Three-quarters of the UK population say their mental health has been negatively impacted by the pandemic, our research has found.
The figure is from our Public Perceptions Survey which found that 75% of people say their mental health has been hit by Covid crisis.
We’ve produced an infographic for Mental Health Awareness Week to show how much coronavirus has affected the nation.
The most common reason for the pandemic having a negative impact on mental health is being separated from or unable to see friends, family or romantic partners (61%).
Other common reasons were anxiety or concern about friends of family members catching coronavirus (56%); feeling isolated (48%); anxiety or concern about catching coronavirus yourself (41%) and impact on the economy and job market (31%).
Almost three-quarters of people (74%) said the pandemic had made them more conscious of their own mental health while more than four out of five people (82%) say it’s made them more conscious of the mental health of their family and friends.
And more than two-thirds of people (69%) say mental health should be a priority in the recovery from the pandemic.
Dr Hadyn Williams, our Chief Executive, said: “Our survey underlines just how much the past year has affected the mental health of the nation.
“Three out of every four people say their mental health has been negatively impacted by the pandemic, which is staggering, and it’s likely to continue for a long time to come.
“People have had to deal with being separated from loved ones; bereavement; isolation; loss of employment and changes in circumstances. The list goes on.”
Our survey, which we conducted with YouGov, also found that 85% of people agree that it’s a good idea to seek therapy for a problem before it gets out of hand. The same percentage also agrees it’s important therapy should be accessible to everyone who wants it.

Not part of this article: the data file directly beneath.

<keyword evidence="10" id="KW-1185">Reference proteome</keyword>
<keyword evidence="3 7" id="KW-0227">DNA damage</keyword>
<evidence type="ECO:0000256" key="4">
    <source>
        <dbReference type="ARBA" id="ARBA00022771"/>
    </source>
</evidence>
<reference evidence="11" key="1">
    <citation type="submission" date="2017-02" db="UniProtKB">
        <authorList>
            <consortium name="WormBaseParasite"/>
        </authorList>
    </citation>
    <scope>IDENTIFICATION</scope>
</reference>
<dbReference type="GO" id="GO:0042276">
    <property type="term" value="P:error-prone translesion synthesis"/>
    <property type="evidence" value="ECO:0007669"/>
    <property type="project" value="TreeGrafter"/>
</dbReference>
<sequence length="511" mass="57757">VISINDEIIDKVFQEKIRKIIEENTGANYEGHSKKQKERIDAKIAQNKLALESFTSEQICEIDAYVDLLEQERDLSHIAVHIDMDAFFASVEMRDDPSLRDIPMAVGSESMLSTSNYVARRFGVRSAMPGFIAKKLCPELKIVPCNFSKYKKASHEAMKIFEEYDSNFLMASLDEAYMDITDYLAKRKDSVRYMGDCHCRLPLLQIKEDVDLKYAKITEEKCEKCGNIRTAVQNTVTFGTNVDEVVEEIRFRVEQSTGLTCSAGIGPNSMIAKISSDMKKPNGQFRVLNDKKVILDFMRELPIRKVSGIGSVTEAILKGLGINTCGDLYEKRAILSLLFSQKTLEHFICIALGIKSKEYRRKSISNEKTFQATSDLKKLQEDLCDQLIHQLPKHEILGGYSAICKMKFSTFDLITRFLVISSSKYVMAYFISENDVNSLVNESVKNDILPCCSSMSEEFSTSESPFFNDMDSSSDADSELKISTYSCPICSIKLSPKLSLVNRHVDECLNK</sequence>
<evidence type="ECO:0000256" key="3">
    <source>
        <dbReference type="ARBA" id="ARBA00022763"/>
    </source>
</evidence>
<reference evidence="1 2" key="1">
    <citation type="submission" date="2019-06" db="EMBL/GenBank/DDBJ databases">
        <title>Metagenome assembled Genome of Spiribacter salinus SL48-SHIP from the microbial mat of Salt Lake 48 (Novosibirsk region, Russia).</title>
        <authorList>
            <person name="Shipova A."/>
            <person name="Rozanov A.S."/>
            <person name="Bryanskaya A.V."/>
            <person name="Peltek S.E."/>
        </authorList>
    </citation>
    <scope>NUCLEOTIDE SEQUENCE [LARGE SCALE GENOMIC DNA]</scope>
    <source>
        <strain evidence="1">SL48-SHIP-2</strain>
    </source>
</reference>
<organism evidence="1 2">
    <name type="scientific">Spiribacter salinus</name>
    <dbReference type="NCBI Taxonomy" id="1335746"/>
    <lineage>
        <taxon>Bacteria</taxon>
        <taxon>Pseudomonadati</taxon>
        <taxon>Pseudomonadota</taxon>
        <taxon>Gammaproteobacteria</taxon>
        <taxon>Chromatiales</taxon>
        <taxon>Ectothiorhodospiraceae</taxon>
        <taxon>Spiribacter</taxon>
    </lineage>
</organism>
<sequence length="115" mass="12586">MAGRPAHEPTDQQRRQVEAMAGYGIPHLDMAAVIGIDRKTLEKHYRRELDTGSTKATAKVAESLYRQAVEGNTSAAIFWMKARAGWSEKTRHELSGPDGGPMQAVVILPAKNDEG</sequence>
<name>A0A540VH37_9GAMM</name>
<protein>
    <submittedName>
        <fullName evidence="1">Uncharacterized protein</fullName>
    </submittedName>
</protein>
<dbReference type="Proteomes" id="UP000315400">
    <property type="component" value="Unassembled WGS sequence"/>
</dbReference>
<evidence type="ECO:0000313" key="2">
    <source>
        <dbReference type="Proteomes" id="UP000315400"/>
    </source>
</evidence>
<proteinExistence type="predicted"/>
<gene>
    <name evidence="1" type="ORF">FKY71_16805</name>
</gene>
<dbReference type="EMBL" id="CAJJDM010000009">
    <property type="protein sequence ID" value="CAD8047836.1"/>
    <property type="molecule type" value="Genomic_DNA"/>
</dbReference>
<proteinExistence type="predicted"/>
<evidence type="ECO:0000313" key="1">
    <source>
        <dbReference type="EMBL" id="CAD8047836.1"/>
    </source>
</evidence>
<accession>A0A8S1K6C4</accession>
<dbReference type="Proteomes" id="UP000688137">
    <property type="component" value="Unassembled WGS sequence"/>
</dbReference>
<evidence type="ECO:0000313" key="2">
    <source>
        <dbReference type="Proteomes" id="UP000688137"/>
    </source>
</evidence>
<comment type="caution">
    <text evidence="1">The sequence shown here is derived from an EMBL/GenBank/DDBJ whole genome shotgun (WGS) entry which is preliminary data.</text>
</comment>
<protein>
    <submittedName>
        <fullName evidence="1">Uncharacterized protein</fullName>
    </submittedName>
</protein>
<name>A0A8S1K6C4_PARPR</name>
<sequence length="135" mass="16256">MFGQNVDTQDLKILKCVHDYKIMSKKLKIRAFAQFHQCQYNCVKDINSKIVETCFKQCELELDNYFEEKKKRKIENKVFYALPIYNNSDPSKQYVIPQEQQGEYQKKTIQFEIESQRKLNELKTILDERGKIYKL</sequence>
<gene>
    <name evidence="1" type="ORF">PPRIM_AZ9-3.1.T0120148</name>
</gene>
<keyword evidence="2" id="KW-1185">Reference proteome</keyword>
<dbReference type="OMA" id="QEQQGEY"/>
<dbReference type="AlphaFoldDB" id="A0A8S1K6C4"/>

Almost three-quarters of people (73%) agree people might be happier if they talked to a counsellor or psychotherapist about their problems, while 65% agree it’s better to talk to someone about a problem rather than to take medication.
To mark Mental Health Awareness Week, we've produced an infographic to show how counselling changes lives.
Counselling changes lives
Dr Williams said: “We know counselling changes lives – and our research shows that the public recognises its value too.
“As we emerge from the pandemic and the full mental health impact unfolds, the need for therapeutic support will only increase.
“Our members will play a critical role in the short, medium and long term, supporting the mental health of the nation and helping people to adjust to life after the pandemic.
“It’s vital that people can access therapy when they need it,” he added.
All figures, unless otherwise stated, are from YouGov Plc. Total sample size was 6305 adults. Fieldwork was undertaken between 18th February - 26th February 2021. The survey was carried out online. The figures have been weighted and are representative of all GB adults (aged 16+).
What therapy can help with
An A-Z list of issues and concerns which may be helped by talking to a counsellor.
How to get therapy
Where and how you can get access to counselling and psychotherapy, including free and paid for services
Types of therapy
An A-Z list of the different approaches, modalities or ways of working within counselling and psychotherapy.